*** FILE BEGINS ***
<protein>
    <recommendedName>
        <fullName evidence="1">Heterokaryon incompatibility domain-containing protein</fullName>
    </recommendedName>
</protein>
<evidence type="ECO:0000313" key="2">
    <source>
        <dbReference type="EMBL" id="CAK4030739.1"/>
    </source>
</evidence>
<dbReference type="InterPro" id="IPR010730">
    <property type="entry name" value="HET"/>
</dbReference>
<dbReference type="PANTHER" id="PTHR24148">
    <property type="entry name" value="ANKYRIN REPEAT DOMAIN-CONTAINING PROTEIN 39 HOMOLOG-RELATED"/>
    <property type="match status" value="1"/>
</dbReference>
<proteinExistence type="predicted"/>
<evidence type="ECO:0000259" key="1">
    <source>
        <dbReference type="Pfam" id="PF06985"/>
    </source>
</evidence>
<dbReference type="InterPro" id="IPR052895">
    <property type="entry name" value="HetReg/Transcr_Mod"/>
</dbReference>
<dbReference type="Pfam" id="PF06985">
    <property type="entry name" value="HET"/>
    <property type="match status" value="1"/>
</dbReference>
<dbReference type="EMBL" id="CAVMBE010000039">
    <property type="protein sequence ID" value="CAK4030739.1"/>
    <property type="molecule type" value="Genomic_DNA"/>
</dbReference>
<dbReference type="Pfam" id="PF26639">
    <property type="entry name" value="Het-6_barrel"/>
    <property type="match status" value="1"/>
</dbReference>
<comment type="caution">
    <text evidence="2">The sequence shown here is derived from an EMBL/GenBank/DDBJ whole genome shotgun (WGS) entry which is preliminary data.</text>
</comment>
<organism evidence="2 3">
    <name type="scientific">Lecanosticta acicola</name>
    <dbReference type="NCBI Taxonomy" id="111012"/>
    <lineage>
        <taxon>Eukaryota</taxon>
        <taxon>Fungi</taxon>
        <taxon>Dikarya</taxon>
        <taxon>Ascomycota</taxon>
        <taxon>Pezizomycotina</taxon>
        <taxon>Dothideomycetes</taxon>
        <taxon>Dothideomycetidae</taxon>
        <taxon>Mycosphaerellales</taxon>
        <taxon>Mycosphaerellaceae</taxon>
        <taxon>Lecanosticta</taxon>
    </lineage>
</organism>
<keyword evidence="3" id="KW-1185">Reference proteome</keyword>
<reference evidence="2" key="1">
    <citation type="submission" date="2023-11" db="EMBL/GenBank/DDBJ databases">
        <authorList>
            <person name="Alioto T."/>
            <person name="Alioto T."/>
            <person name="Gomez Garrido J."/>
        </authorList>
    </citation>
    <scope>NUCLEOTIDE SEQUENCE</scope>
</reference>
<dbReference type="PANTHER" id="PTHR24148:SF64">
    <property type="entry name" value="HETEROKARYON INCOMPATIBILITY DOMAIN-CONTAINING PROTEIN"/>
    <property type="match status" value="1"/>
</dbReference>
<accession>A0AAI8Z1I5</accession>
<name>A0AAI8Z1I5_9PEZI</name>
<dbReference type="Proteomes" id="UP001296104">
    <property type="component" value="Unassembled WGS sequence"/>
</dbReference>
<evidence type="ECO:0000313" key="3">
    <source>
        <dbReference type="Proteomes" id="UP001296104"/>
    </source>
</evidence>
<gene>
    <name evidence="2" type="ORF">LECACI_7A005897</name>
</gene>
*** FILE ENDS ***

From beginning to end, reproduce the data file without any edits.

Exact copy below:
<protein>
    <recommendedName>
        <fullName evidence="1">Heterokaryon incompatibility domain-containing protein</fullName>
    </recommendedName>
</protein>
<evidence type="ECO:0000313" key="2">
    <source>
        <dbReference type="EMBL" id="CAK4030739.1"/>
    </source>
</evidence>
<dbReference type="InterPro" id="IPR010730">
    <property type="entry name" value="HET"/>
</dbReference>
<dbReference type="PANTHER" id="PTHR24148">
    <property type="entry name" value="ANKYRIN REPEAT DOMAIN-CONTAINING PROTEIN 39 HOMOLOG-RELATED"/>
    <property type="match status" value="1"/>
</dbReference>
<proteinExistence type="predicted"/>
<evidence type="ECO:0000259" key="1">
    <source>
        <dbReference type="Pfam" id="PF06985"/>
    </source>
</evidence>
<dbReference type="InterPro" id="IPR052895">
    <property type="entry name" value="HetReg/Transcr_Mod"/>
</dbReference>
<dbReference type="Pfam" id="PF06985">
    <property type="entry name" value="HET"/>
    <property type="match status" value="1"/>
</dbReference>
<dbReference type="EMBL" id="CAVMBE010000039">
    <property type="protein sequence ID" value="CAK4030739.1"/>
    <property type="molecule type" value="Genomic_DNA"/>
</dbReference>
<dbReference type="Pfam" id="PF26639">
    <property type="entry name" value="Het-6_barrel"/>
    <property type="match status" value="1"/>
</dbReference>
<comment type="caution">
    <text evidence="2">The sequence shown here is derived from an EMBL/GenBank/DDBJ whole genome shotgun (WGS) entry which is preliminary data.</text>
</comment>
<organism evidence="2 3">
    <name type="scientific">Lecanosticta acicola</name>
    <dbReference type="NCBI Taxonomy" id="111012"/>
    <lineage>
        <taxon>Eukaryota</taxon>
        <taxon>Fungi</taxon>
        <taxon>Dikarya</taxon>
        <taxon>Ascomycota</taxon>
        <taxon>Pezizomycotina</taxon>
        <taxon>Dothideomycetes</taxon>
        <taxon>Dothideomycetidae</taxon>
        <taxon>Mycosphaerellales</taxon>
        <taxon>Mycosphaerellaceae</taxon>
        <taxon>Lecanosticta</taxon>
    </lineage>
</organism>
<keyword evidence="3" id="KW-1185">Reference proteome</keyword>
<reference evidence="2" key="1">
    <citation type="submission" date="2023-11" db="EMBL/GenBank/DDBJ databases">
        <authorList>
            <person name="Alioto T."/>
            <person name="Alioto T."/>
            <person name="Gomez Garrido J."/>
        </authorList>
    </citation>
    <scope>NUCLEOTIDE SEQUENCE</scope>
</reference>
<dbReference type="PANTHER" id="PTHR24148:SF64">
    <property type="entry name" value="HETEROKARYON INCOMPATIBILITY DOMAIN-CONTAINING PROTEIN"/>
    <property type="match status" value="1"/>
</dbReference>
<accession>A0AAI8Z1I5</accession>
<name>A0AAI8Z1I5_9PEZI</name>
<dbReference type="Proteomes" id="UP001296104">
    <property type="component" value="Unassembled WGS sequence"/>
</dbReference>
<evidence type="ECO:0000313" key="3">
    <source>
        <dbReference type="Proteomes" id="UP001296104"/>
    </source>
</evidence>
<gene>
    <name evidence="2" type="ORF">LECACI_7A005897</name>
</gene>